I saw a plethora of great films this month. I saw a double feature of Blume in Love and Bob and Carol and Ted and Alice, with a Q&A with Quentin and Paul Mazursky himself. Not only did these films floor me, but they were perfectly programmed.

Paul Mazursky, 1969

While Bob and Carol will fill your heart with joy and hope for relationships and teach you that marriage CAN work and that human beings CAN properly communicate with one another if they wish to, Blume in Love will disturb the hell out of you, and teach you how one person’s ego can completely ruin a relationship to the point of disaster. Blume is fascinating in its dark horrific complexity where Bob and Carol is equally fascinating in its comedic intricacies.

Paul Mazursky, 1973

I got to put another notch on my Clint Eastwood belt and see Escape From Alcatraz (I have a goal which is to see every film either starring or directed by Clint Eastwood on a big screen- silly, I know, but whatever. It’s my dream, lemme have it!!) alongside this INSANE film called I Escaped From Devil’s Island. What can I really say about Devil’s Island except that any movie that has alternative male sexuality, native nymphomaniac women wielding coconuts as weapons (and no tops), a prison camp narrative, and random bits of stock footage shark sequences pretty much automatically has my heart. That movie don’t fool around, no way, no how.  And will I ever get to see such a beautiful print of that again? Nope, I seriously doubt it.

William Witney, 1973

And then, of course, there was Rod Taylor night…the night that so many of my friends were looking forward to and I was so very interested in. To be frank, I had only a peripheral knowledge of Taylor. I knew him slightly, but so many people whose opinions I valued so very highly were so very very excited about this event that I knew I had to attend. Once again, my lovely cineaste-cohorts were not mistaken. While I felt a bit embarrassed about not knowing more about the actor and yet being excited about the night, I was more excited about learning what I had been missing. See, I’m not one of those people who will fake it if I don’t know something or haven’t seen something. I will come right out and tell you, here and now, I have never seen Jaws. Go ahead, make fun if you like, but my first time seeing it will be on a big screen dammit, and I. Will. Have. A. Blast. In any case, I figured that this could only be another case of me getting to know a new person in my life! So, I strapped on my Rod Taylor MAN-boots, and went to the double of Dark of the Sun and Hell River. While I greatly preferred Dark of the Sun, Quentin’s intro to the films and his enthusiasm for Taylor was catching. I was an instantaneous fan, and a few days later at stupid o’clock in the morning, I found a Rod Taylor film playing on TCM, and I totally watched it.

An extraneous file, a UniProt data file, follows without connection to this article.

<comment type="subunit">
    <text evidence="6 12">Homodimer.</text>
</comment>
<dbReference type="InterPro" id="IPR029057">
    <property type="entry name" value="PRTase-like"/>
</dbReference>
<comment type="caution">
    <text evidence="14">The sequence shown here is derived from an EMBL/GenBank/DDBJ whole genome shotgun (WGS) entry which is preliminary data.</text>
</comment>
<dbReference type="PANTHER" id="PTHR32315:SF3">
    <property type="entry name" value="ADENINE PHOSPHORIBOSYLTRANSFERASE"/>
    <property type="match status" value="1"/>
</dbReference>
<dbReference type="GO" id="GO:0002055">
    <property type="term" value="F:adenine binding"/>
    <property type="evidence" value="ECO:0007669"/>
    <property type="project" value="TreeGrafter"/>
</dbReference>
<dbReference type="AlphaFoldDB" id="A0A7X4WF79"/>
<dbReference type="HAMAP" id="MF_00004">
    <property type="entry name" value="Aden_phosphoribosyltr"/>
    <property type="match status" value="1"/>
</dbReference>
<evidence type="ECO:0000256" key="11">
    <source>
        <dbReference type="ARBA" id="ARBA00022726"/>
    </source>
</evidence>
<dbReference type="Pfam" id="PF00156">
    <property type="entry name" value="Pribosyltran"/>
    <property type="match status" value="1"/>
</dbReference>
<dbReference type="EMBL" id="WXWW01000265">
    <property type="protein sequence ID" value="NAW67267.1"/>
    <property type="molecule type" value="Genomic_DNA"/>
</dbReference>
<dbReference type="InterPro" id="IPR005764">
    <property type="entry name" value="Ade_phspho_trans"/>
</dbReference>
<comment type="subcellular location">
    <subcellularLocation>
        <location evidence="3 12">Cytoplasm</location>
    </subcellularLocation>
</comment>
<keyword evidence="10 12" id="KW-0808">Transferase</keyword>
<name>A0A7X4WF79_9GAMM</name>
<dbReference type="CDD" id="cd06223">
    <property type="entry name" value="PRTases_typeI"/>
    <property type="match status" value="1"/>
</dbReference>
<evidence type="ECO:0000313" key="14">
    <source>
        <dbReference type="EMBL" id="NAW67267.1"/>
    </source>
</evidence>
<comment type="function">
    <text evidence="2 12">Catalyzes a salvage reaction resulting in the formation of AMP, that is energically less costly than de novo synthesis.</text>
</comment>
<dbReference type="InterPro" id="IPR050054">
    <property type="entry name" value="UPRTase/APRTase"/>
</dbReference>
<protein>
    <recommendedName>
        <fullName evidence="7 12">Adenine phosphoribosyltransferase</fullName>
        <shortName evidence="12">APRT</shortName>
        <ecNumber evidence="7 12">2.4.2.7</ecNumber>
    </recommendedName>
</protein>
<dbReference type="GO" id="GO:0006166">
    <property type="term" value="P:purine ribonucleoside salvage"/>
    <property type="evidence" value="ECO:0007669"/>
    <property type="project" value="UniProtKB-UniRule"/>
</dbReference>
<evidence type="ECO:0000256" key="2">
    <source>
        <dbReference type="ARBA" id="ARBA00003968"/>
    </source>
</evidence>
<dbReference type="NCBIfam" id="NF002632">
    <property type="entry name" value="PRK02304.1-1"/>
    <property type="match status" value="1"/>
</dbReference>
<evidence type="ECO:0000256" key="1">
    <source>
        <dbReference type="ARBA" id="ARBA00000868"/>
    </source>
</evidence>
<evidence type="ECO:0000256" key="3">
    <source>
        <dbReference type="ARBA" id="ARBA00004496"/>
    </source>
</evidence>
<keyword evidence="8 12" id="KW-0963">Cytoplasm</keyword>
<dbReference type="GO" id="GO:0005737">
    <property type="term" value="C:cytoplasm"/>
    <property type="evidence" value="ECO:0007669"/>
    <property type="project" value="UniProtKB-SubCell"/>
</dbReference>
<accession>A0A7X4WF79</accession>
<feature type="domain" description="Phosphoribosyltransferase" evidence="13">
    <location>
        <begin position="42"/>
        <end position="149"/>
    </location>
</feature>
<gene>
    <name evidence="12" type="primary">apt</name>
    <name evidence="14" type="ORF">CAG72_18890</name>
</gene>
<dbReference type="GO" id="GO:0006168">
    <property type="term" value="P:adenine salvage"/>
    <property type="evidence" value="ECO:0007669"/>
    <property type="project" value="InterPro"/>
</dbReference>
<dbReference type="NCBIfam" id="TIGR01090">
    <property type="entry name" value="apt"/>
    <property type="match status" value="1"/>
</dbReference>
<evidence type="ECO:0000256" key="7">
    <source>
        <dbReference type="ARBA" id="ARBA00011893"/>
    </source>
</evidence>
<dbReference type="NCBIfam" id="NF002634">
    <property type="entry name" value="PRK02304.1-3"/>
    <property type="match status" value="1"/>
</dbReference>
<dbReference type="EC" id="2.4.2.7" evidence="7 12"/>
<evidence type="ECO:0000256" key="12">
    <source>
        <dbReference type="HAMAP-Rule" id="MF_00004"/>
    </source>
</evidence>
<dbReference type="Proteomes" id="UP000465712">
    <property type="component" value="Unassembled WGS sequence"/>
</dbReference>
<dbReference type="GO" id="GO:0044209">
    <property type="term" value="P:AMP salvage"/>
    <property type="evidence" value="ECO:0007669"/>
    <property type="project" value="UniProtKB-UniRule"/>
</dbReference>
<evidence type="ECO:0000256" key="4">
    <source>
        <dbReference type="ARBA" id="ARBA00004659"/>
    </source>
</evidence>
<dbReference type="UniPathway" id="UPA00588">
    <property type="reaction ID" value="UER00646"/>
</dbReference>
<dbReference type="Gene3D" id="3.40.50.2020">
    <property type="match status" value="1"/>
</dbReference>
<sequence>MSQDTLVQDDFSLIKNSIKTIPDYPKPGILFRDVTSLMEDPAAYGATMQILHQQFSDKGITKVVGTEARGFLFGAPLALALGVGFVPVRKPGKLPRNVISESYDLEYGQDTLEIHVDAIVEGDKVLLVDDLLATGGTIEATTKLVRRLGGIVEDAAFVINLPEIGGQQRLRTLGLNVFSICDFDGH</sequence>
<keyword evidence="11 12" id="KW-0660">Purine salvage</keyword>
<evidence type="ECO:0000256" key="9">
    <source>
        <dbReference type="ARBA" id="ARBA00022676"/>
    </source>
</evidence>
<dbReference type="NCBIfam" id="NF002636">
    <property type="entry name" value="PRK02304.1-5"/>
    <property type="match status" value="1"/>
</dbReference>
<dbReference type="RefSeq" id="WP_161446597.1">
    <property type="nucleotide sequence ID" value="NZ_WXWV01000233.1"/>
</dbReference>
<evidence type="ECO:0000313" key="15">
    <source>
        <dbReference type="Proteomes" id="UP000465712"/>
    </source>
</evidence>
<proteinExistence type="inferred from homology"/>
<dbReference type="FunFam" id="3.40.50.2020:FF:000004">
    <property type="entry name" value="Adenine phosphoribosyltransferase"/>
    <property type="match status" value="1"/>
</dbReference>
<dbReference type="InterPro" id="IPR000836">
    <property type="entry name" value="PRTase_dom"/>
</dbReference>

Jack Cardiff, 1968

I saw so very many things this month from Tarantino’s programmed calender. I watched Richard Franklin’s Road Games (1981) along with Sydney Lumet’s The Anderson Tapes (1971). I finally got to see Stone (Sandy Harbutt, 1974) and enjoyed the living HELL out of the moonshine double-feature of White Lightning (Joseph Sargent, 1973) and Last American Hero (Lamont Johnson, 1973).

While I didn’t see everything, I saw quite a bit of what was offered. While I didn’t like everything I saw, what I liked, I loved. I think my favorite part of the whole deal was that for a month straight not only did I see my film-friends at the movies (who also seemed giddy at the chance to see rare films on the big screen) but we were all having fun. The main theme in all of these films was a kind of energy that is endemic to the Tarantino product. Each film projected held some kind of spice that Quentin has used to build his own works, and not in some “rip-off” way as I used to believe. I also do not believe it to be simply homage either, but that is due to tonight’s viewing of Kill Bill: The Whole Bloody Affair.

I will readily admit that I was never a huge Tarantino fan. I always adored him for Rolling Thunder Pictures and was forever grateful for his help in making Wong Kar-Wai a “film household” name. I always respected his film knowledge and I always admired his passion for cinema as it seemed as gargantuan and as intense as my own. While I have often gotten made fun of over the years for my obsessive devotion and outspokenness in regards to the Seventh Art, so, too, have I heard people knock him for the very same thing. But in my world there is absolutely nothing wrong with getting seriously excited about something that you love dearly and that gives you so much joy .

In any case, suffice to say that I certainly liked his films a lot but didn’t love them. Except maybe Jackie Brown. For some reason, I really loved that one. But that’s a whole other blog entry for another time. My fandom was basically predicated primarily on his self-achieved academic success and only partially on cinematic product. Things have since changed a bit. And this is where his March programming at the New Beverly fits in.